In a recent survey of 1-thousand adults conducted by local daily,The Dong-A Ilbo and The Asan Institute for Policy Studies,.27 percent of respondents said improving inter-Korean relations should be the administration's number one foreign policy priority.
More than 80 percent said President Park should hold summit talks with North Korean leader Kim Jong-un.
Even three-quarters of those who consider themselves to be politically conservative, often hard-liners when it comes to North Korea, said an inter-Korean summit was necessary.
Analysts say this reflects South Korean fatigue after two years of deadlock and no tangible outcome from the country's North Korea policies.
Additionally, 40 percent of those surveyed said Seoul should lift commercial sanctions on Pyongyang.
The sanctions were imposed after the North's torpedo attack on a South Korean warship in 2010.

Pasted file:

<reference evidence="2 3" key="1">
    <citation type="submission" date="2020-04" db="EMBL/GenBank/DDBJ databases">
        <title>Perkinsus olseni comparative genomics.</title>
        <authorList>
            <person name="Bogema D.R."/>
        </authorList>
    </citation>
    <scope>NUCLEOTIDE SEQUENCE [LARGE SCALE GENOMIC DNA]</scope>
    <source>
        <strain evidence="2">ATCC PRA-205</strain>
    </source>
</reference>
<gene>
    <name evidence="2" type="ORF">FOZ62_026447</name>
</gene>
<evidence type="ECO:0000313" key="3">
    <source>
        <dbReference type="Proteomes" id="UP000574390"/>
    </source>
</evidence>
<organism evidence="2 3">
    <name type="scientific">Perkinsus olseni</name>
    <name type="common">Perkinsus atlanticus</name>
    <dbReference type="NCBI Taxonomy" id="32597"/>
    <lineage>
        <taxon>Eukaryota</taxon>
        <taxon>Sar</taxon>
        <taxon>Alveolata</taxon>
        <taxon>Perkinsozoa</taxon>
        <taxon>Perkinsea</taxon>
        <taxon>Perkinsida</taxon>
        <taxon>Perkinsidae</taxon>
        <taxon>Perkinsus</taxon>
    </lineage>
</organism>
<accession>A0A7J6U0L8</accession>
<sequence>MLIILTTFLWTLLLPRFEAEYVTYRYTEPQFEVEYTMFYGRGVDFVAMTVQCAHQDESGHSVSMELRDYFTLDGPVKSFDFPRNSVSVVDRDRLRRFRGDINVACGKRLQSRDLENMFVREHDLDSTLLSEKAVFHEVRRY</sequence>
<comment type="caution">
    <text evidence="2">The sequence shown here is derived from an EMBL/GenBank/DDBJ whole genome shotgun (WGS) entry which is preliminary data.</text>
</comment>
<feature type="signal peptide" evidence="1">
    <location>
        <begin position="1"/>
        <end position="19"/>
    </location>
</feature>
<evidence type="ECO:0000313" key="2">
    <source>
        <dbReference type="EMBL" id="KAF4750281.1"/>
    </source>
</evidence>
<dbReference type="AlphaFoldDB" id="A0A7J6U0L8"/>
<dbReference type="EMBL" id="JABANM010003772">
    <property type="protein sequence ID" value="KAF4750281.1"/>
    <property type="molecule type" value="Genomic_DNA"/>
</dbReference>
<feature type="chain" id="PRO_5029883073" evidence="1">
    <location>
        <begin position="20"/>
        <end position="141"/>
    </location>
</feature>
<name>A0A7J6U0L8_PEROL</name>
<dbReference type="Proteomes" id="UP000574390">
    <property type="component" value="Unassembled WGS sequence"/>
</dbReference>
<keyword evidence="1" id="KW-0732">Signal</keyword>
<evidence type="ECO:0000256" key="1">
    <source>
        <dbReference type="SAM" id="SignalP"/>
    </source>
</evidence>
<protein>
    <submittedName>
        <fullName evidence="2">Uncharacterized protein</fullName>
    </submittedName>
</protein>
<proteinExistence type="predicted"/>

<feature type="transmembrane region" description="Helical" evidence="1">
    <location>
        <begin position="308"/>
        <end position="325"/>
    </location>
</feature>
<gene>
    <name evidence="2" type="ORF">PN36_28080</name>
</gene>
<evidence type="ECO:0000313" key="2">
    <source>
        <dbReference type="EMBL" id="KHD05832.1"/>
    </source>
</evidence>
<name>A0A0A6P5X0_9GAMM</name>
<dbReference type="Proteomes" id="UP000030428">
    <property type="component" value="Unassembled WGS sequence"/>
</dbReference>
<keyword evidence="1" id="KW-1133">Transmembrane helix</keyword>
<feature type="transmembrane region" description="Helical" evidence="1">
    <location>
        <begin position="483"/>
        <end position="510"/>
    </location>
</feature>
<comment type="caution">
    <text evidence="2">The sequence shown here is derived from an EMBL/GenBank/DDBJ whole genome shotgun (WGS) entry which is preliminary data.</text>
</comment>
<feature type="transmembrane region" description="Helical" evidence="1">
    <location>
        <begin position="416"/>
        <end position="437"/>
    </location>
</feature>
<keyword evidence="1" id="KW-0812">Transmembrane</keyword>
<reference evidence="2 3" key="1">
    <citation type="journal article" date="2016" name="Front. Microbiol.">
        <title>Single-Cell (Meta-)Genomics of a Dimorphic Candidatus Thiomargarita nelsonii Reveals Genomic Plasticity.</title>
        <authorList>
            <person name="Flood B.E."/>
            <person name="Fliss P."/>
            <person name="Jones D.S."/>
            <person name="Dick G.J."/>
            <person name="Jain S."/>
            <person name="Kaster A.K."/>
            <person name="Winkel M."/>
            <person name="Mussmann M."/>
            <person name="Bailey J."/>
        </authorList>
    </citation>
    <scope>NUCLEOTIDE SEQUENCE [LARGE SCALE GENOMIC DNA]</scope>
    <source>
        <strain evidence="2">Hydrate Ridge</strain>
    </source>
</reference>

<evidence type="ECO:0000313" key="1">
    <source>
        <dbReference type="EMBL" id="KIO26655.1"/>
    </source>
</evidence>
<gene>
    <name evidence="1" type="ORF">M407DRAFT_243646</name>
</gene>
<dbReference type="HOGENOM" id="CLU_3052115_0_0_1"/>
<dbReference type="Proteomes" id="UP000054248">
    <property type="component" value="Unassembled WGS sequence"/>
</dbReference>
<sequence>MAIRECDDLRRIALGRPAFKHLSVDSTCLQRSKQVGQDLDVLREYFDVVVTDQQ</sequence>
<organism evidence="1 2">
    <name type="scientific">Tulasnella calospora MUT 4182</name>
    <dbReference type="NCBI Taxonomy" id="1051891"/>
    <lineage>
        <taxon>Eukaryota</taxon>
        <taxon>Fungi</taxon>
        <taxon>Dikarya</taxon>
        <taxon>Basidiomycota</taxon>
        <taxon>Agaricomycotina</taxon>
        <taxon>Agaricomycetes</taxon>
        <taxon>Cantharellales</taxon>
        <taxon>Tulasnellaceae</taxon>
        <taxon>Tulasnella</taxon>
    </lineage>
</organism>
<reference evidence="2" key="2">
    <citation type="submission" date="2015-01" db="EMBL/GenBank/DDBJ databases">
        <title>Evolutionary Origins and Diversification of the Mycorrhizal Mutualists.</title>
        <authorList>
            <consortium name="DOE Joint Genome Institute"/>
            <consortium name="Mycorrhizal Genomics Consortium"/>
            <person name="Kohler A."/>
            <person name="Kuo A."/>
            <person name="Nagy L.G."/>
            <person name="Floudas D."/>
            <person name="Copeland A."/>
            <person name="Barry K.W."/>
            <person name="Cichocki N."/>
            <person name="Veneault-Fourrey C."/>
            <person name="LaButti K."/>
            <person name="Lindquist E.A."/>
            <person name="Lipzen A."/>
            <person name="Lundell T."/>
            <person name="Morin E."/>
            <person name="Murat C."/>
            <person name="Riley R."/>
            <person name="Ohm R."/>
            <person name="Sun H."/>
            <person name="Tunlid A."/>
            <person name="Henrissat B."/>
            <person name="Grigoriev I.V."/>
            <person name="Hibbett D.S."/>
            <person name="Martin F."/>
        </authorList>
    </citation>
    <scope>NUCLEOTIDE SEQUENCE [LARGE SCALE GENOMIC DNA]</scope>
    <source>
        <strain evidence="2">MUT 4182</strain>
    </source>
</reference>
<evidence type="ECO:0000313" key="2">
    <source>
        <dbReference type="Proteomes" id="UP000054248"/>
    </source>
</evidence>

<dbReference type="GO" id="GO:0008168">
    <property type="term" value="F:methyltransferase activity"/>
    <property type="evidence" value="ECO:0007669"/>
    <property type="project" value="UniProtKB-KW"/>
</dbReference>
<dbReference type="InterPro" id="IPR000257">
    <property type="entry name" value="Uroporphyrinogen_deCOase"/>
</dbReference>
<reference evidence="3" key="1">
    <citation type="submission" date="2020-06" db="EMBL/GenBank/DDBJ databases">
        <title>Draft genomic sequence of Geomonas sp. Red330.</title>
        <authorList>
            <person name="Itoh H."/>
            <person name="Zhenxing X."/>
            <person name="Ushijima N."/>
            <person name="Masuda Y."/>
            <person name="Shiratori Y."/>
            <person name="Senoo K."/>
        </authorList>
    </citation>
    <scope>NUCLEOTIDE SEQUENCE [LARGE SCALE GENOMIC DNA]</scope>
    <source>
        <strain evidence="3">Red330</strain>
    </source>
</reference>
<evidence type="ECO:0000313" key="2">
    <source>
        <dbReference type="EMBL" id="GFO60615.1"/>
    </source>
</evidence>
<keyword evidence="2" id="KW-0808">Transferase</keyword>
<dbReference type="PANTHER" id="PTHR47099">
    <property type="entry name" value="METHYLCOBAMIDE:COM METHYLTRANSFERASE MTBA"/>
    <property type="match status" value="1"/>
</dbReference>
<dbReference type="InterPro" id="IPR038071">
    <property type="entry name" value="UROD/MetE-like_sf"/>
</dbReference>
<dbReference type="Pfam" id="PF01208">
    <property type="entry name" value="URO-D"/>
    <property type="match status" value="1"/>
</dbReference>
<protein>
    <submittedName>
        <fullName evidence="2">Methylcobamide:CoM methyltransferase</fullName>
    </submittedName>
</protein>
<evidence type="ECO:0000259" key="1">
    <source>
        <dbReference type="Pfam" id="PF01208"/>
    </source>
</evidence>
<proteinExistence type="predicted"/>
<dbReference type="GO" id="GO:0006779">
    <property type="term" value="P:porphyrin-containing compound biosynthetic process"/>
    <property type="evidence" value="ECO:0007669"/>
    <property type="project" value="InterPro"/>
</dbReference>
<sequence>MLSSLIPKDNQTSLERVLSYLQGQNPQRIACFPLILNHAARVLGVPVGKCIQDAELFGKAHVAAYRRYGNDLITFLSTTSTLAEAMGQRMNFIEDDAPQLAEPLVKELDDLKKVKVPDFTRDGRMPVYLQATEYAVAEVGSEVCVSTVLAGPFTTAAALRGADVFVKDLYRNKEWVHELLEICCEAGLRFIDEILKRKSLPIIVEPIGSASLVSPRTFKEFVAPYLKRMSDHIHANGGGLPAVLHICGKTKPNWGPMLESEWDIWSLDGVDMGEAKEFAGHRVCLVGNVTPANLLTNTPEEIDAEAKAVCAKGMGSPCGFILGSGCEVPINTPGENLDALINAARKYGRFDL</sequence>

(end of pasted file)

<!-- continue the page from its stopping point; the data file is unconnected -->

While it remains a sensitive issue, support for the lifting of sanctions jumped 10 percentage points in five months.
Still, people thought it was necessary to maintain strong deterrents against North Korea's provocations, with 60 percent saying Seoul should employ the U.S. anti-ballistic missile system, THAAD, to counter security threats from Pyongyang.
Moving down the priority list,South Koreans felt that Seoul's alliance with Washington and its economic partnership with Beijing deserved attention.
As for Seoul's frosty relations with Tokyo, two-thirds of Korean people said the two sides should work to improve ties, even if Japan continues to deny its past atrocities.
Respondents said better relations with Japan are necessary to settle historical issues, and to reduce economic fallout.
Choi You-sun, Arirang News.